Know Your Eggplant, the Edible Fruit of the Nightshade


Eggplant is also known as brinjal in South Africa, South Asia, and Southeast Asia regions. In Europe, it is more commonly known using the French term aubergine.

This plant is a variety of the nightshade plant and the term eggplant is more commonly referring to the edible savory fruit of the same plant. It is more closely related to the potato and the tomato.

It grows to about half a meter to one and a half meters in height with a spiny stem. Depending on the shape the eggplant can be shaped like an egg or a courgette reaching a length of up to 30 centimeters. The color of the fruit is deep purple, white or deep blue depending on the variety. It comes with a white fleshy pulp that turns brown to black when cut and exposed to air.

It is a perennial crop that is native to the South Asia region. It grows best in temperate climates and blossoms to white to purple flowers with five lobs and yellow stamens.

Fresh and mature eggplant should be formed to the grip with smooth and glossy skin. The fruit is available all year round in the marketplaces. When purchasing aubergine, select those that are bright in color and bear no blemishes or bruises. There should also be no mold or it should not feel mushy or slimy in any way. The skin should also not be pale or wrinkled.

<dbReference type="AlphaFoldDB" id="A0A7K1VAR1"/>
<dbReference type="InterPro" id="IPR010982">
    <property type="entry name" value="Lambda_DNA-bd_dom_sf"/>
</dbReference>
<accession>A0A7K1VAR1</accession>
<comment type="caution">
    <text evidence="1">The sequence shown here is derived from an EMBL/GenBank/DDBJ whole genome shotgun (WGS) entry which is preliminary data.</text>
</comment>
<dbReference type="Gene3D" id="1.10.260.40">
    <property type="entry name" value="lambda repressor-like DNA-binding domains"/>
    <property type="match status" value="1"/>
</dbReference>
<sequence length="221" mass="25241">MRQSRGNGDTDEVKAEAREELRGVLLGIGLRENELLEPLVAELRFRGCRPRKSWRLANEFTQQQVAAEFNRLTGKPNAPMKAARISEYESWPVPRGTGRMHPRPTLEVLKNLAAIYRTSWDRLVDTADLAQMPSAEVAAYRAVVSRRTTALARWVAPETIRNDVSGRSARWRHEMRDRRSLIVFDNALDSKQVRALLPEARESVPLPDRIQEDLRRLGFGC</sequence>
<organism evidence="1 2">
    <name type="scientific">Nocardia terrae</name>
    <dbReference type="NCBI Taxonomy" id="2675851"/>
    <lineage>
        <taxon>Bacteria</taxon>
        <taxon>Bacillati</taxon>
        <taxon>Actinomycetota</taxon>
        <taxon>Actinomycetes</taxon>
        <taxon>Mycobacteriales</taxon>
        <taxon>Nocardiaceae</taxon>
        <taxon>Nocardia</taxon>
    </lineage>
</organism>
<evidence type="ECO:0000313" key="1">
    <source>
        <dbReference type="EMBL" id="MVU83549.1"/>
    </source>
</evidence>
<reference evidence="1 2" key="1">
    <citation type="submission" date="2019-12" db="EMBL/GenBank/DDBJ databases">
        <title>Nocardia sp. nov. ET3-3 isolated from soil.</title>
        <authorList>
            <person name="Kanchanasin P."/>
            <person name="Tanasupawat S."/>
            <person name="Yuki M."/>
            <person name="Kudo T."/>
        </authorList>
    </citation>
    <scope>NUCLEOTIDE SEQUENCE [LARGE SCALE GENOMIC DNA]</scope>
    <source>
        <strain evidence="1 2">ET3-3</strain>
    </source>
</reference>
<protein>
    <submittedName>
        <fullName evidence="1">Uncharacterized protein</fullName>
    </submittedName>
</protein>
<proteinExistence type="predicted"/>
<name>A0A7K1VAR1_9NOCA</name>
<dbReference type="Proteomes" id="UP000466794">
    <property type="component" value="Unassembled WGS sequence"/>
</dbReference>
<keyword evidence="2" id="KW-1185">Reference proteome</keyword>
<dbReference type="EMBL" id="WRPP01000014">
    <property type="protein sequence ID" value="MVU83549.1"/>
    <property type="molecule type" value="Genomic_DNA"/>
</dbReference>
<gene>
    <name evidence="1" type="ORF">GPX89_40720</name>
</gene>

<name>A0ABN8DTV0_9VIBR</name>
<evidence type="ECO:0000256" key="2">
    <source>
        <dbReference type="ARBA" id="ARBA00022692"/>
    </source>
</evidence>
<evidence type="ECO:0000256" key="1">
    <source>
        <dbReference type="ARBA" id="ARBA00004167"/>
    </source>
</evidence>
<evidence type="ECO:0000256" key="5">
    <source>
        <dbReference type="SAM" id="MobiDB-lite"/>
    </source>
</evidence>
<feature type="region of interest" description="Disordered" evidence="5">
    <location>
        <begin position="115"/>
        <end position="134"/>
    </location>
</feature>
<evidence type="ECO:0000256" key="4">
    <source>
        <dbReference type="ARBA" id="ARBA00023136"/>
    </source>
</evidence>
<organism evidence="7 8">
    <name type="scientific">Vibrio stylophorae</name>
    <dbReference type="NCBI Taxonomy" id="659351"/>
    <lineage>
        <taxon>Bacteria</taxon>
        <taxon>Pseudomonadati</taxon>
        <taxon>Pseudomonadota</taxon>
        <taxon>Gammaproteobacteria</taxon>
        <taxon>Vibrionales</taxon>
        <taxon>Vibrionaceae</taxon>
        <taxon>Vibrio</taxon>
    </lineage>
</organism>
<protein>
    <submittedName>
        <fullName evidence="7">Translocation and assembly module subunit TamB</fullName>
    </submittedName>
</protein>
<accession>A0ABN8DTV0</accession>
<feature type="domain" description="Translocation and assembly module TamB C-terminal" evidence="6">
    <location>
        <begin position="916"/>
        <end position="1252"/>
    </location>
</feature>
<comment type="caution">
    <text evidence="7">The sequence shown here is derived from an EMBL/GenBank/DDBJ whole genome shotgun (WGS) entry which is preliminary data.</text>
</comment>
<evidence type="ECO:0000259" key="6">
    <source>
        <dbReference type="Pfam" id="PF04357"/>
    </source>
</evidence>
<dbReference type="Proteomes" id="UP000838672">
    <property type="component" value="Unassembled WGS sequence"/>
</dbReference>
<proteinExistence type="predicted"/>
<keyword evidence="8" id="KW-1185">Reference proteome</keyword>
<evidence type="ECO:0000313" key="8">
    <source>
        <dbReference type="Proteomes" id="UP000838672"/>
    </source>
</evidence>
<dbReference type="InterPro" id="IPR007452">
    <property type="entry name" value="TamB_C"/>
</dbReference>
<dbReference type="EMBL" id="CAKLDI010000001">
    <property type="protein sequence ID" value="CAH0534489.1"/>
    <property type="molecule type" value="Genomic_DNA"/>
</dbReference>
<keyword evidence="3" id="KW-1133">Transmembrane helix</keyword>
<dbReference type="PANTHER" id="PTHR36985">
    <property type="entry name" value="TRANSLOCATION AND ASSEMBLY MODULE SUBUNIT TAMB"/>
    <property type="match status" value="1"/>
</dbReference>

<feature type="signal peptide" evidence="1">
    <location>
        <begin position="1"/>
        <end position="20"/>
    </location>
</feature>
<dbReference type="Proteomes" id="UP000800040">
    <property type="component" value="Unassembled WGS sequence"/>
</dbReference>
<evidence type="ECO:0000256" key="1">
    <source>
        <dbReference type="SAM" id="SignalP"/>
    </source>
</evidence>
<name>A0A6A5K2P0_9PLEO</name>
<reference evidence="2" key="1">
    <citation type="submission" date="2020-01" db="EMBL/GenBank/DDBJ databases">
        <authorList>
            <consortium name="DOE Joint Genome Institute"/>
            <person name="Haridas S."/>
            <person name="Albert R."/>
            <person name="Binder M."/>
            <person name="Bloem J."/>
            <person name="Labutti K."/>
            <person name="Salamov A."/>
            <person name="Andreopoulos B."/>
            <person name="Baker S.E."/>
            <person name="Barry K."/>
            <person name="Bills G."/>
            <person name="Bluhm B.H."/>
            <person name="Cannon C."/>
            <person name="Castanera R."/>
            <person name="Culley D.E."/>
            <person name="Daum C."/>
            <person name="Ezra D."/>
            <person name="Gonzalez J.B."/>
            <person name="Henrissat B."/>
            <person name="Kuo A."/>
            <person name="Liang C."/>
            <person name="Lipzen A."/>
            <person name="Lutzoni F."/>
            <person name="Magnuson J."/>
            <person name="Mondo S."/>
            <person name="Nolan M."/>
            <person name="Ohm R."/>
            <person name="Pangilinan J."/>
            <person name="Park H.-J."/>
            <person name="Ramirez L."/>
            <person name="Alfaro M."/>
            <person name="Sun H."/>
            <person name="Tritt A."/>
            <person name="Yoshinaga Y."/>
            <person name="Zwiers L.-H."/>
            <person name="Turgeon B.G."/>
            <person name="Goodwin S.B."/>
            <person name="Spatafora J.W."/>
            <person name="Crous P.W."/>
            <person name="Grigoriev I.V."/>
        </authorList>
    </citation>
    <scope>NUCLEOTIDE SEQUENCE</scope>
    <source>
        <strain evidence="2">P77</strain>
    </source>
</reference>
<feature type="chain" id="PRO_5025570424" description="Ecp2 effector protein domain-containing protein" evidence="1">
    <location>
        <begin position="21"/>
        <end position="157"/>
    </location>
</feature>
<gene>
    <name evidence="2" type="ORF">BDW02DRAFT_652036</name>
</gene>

Preparation of Eggplant for Eating

The eggplant should be washed thoroughly in cold running water to remove dirt and soil particles as well as any pesticide and fungicide residue. The stem can then be cut off or broken off from the fruit.

The entire fruit is edible and therefore can be cut up with a sharp knife according to instructions in the recipe. The fruit should be soaked in cold water immediately after cutting to prevent the flesh from turning brown. Generally, it can be prepared in several methods including left whole, halved, or quartered. You can also slice, cube, or dice it as you see fit.

It is used in vegetable stew and sauce preparations, salad, and appetizer dishes as well. It can be prepared as part of a casserole, as an hors-d’oeuvre or it can be prepared on its own as a vegetable accompaniment or snack.

To cook eggplant, you have several options. You can boil, steam, and bake the aubergines. You can also grill, roast stew, or fry this fruit all the same.

It is usually served well savory or well-spiced, especially in South Asian cuisine. Popular eggplant dishes include baba ghanoush (mashed eggplant) from Asia, mousaka or eggplant casserole, and imam bayildi (stuffed aubergine) among others.

Nutritional Benefits of Aubergines

Eggplant is rich in soluble dietary fiber and contains no sodium or cholesterol and trace amounts of fat. It provides just 2 calories per 100 grams of fruit. It contains good amounts of B complex vitamins and some minerals.

It is considered a good source of folates, niacin, and pantothenic acid. It is also a source of pyridoxine. It has lesser amounts of riboflavin and thiamin as well as vitamin C and vitamin K.

It is a good source of manganese and copper and can also be used to gain some iron and magnesium in your diet.

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